There are two stories one could tell about the Bears defense Sunday against the Saints.
The first would argue that the unit gave up 26 points, tied for a season-high, along with 394 total yards, the highest number since Week 1. The Bears lost in overtime, 26-23, and that should be the only data point that matters.
The second would counter that the defense once again mostly held firm in the red zone, kept the game close and put the Bears within reach of one of the league's most successful franchises over the last decade.
In his remarks to the media after the loss, coach Matt Nagy seemed to favor the latter story.
"There were a few plays here and there that I know that they'll want back," said Nagy, "but we feed off of our defense. Let's face the facts: That's who we are, that's who this team is. We feed off how our defense does, and I'll never question or get on those guys in regards to what I think they're doing or not doing. I'm proud of them. I think they play hard."
The game ultimately came down to the two Saints drives that resulted in touchdowns. The first came in the waning seconds of the first half, with the Bears protecting a 13-3 lead. The drive started favorably for the Bears, with Khalil Mack recording the team's only sack of the day—his fourth in four games.
Nagy even called a timeout with :58 left, believing his defense could get a quick stop and allow the Bears to expand their lead before the half. However, the Saints converted on fourth-and-one near midfield, and then Saints quarterback Drew Brees diced the defense the rest of the way, capping the drive with a 16-yard touchdown to tight end Jared Cook.
Linebacker Roquan Smith said the touchdown resulted from the defense ceding too much ground with time running out.
"You definitely want to try to get the guys down," said Smith. "You don't want them to get any yards. That's any defense. The less yards they get, the less likely they are to score [and] get points in general. Our thing was it happened, so we can't dwell on that."
Smith continued his trend of aggressive play, recording 11 combined tackles, including two for losses. Smith recorded a pair of third-down stops and combined with Mack to foil a fourth-down attempt in the third quarter.
Still, the Bears' bend-but-don't-break-style designed by defensive coordinator Chuck Pagano proved costly at points. In such a close game, even three points can make a difference. In a sudden-death situation in overtime, the defense could not keep the Saints out of field goal range.
"I definitely think we can keep up this style," said Smith, "but obviously, this style isn't good enough. So, therefore, there's always work to do, so we just got to get back in the lab and continue to get better, and that's our focus because it's not good enough."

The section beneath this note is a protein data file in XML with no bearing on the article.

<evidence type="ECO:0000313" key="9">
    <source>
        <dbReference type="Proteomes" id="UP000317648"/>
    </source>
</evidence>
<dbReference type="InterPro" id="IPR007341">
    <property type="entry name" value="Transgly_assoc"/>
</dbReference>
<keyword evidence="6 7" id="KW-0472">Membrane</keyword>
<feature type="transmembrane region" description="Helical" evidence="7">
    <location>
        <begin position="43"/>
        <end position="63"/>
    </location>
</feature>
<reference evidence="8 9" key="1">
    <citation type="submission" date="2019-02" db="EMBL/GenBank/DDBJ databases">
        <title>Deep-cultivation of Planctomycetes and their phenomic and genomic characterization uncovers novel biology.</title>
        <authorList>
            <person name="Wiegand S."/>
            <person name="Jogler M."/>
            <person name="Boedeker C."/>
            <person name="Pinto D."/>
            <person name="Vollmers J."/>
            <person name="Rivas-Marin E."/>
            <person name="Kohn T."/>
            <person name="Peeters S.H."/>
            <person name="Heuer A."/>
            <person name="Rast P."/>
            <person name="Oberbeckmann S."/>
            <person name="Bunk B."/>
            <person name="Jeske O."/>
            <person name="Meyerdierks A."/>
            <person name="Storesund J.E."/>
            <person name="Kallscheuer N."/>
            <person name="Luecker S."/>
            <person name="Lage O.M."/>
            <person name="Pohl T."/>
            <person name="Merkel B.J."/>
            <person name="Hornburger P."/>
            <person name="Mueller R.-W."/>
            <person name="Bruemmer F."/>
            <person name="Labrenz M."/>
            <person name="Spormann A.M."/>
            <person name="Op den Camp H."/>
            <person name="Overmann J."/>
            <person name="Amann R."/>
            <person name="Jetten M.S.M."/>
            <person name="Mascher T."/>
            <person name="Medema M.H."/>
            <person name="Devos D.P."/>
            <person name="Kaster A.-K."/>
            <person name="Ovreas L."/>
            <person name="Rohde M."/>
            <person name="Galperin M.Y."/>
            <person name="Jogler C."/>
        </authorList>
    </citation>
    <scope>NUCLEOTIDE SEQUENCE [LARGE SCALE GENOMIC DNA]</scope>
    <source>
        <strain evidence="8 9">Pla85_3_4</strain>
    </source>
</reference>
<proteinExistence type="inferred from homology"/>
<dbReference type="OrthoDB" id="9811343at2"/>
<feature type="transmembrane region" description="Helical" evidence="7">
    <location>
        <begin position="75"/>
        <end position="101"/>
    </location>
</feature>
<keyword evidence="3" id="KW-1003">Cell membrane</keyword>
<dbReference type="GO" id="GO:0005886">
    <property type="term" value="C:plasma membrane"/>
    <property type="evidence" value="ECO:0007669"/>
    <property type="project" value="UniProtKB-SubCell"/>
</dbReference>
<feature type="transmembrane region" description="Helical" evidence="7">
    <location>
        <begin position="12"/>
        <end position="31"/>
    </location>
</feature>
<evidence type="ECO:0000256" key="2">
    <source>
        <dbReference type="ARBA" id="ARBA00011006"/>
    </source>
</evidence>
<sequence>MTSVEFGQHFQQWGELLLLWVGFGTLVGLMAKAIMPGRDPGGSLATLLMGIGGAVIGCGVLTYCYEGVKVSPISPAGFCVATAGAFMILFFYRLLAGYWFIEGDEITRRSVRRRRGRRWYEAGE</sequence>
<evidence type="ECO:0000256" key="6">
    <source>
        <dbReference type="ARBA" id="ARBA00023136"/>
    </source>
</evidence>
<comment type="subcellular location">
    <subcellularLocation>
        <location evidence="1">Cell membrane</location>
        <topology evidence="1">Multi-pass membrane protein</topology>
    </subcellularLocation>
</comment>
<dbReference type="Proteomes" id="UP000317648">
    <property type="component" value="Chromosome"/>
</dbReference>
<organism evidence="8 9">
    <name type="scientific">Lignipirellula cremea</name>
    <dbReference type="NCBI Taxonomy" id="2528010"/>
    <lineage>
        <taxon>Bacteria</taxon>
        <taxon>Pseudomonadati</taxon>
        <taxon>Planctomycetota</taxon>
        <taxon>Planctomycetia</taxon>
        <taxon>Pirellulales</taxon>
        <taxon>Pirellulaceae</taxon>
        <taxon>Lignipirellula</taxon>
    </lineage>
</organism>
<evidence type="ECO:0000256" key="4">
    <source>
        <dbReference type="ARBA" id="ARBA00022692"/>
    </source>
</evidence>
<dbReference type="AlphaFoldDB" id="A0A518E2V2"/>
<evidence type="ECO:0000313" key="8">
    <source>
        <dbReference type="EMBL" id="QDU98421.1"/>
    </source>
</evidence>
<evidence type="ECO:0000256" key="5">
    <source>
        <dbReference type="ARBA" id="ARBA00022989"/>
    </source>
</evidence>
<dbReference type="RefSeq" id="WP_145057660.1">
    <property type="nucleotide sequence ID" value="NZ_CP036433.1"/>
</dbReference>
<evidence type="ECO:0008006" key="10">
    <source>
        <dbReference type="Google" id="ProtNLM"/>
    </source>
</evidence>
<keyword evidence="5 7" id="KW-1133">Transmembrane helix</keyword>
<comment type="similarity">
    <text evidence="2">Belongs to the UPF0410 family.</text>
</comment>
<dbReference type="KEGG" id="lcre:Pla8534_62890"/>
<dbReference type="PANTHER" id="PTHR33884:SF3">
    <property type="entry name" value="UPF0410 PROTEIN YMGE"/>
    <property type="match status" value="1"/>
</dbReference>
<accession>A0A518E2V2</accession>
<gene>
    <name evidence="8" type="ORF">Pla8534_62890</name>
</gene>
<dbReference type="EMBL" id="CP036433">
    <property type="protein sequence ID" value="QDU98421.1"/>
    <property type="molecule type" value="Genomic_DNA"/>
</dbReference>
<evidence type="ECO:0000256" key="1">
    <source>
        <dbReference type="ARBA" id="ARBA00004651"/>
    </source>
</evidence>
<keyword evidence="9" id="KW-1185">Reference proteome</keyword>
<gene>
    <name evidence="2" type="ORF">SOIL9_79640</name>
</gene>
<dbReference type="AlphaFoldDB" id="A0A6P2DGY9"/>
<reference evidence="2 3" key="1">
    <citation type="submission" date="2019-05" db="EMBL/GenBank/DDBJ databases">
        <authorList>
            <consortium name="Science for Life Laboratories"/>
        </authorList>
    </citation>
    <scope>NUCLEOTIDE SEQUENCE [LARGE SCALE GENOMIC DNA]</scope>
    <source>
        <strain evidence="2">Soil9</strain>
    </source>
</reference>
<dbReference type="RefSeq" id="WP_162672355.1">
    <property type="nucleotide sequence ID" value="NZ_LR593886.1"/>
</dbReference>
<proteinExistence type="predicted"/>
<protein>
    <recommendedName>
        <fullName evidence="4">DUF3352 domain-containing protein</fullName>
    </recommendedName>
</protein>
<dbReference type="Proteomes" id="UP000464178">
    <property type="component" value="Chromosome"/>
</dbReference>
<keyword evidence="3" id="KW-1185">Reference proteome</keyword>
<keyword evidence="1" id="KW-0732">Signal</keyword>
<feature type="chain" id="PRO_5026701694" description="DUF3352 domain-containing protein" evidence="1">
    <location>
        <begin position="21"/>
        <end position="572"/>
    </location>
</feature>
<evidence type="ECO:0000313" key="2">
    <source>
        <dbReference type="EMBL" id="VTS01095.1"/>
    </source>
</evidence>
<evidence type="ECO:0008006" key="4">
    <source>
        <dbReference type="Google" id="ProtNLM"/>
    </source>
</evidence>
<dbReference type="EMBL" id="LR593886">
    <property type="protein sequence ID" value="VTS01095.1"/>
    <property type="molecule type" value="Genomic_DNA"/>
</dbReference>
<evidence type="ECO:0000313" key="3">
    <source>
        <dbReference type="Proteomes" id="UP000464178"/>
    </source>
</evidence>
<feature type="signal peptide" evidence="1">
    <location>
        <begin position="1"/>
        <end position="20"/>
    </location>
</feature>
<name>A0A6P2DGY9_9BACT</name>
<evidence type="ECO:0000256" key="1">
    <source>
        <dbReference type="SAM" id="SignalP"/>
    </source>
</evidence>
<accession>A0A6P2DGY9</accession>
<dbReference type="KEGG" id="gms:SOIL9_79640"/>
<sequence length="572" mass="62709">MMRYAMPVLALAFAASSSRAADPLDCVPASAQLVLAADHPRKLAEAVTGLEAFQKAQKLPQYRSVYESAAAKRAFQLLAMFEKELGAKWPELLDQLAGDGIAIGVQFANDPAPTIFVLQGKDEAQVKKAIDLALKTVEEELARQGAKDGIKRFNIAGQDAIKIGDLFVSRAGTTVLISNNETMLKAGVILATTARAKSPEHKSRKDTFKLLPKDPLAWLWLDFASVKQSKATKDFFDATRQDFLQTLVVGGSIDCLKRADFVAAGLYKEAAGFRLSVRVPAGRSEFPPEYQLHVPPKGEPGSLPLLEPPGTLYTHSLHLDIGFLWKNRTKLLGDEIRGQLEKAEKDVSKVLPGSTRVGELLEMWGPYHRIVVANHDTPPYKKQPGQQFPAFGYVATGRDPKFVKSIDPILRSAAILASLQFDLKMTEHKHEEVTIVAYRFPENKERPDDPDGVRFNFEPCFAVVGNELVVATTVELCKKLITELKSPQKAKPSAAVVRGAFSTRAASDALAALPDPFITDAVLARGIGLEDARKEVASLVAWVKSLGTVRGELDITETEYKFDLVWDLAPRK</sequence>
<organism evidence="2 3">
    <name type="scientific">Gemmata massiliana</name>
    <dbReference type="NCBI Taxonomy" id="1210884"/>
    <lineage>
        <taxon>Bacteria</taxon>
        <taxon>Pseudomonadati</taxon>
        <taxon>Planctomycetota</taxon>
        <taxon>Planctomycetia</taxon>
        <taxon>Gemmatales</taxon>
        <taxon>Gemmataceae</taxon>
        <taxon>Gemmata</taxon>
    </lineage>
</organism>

Defensive tackle Akiem Hicks outright refused to discuss any tension between his unit and the struggling offense. The loss may have carried an extra sting for Hicks, who has long discussed his resentment toward the Saints organization for trading him in 2015.
Hicks said the heartbreak would fuel his next steps.
"You've gotta let it hurt," said Hicks. "You don't work all week to come in Sunday and not perform the way you want to perform. And the ultimate goal of that performance is to get a W. We didn't get that tonight, so it's gonna hurt. You're gonna have that long drive home, and you're gonna be thinking about the things you want to do better."
The Bears now sit at 5-3, two games into what will likely go down as their most challenging stretch of the season—facing the Rams, Saints and Titans in consecutive weeks. Smith said that the defense would keep the loss in perspective.
"There's no panic whatsoever," said Smith. "We're just looking at it as a tough loss tonight. Hats off to those guys over in New Orleans who played a heck of a game. We've just got to focus on getting better, coming out next week and getting back on the winning track. Because that's all it is. You can't hang your head on this L."
Nagy still sees the defense as the heart of his team and sees nothing that would change that in the latter half of the season.
"I'm going to rely on them," said Nagy, "continue to keep listening to their suggestions and where they're at. They're going to keep fighting. Chuck and the coaches are going to do the same thing, and we as a unit collectively, all three phases, can only follow them. I'm proud of them, and I know they're going to always want to play better, but we've just got to keep plugging along."
Regardless of rankings or results, Hicks believes that the team should be considered elite. However, he acknowledged that they team has to improve in several areas before that sentiment can be widely shared.
"You never think down on yourself," said Hicks. "You always keep your confidence high. But you acknowledge the points where you want to improve. You acknowledge the points that may be your weakness, and you attack those. That's my plan."
See the game unfold through the lenses of our sideline photographers as the Bears face off against the Saints at home on a Sunday afternoon in Chicago.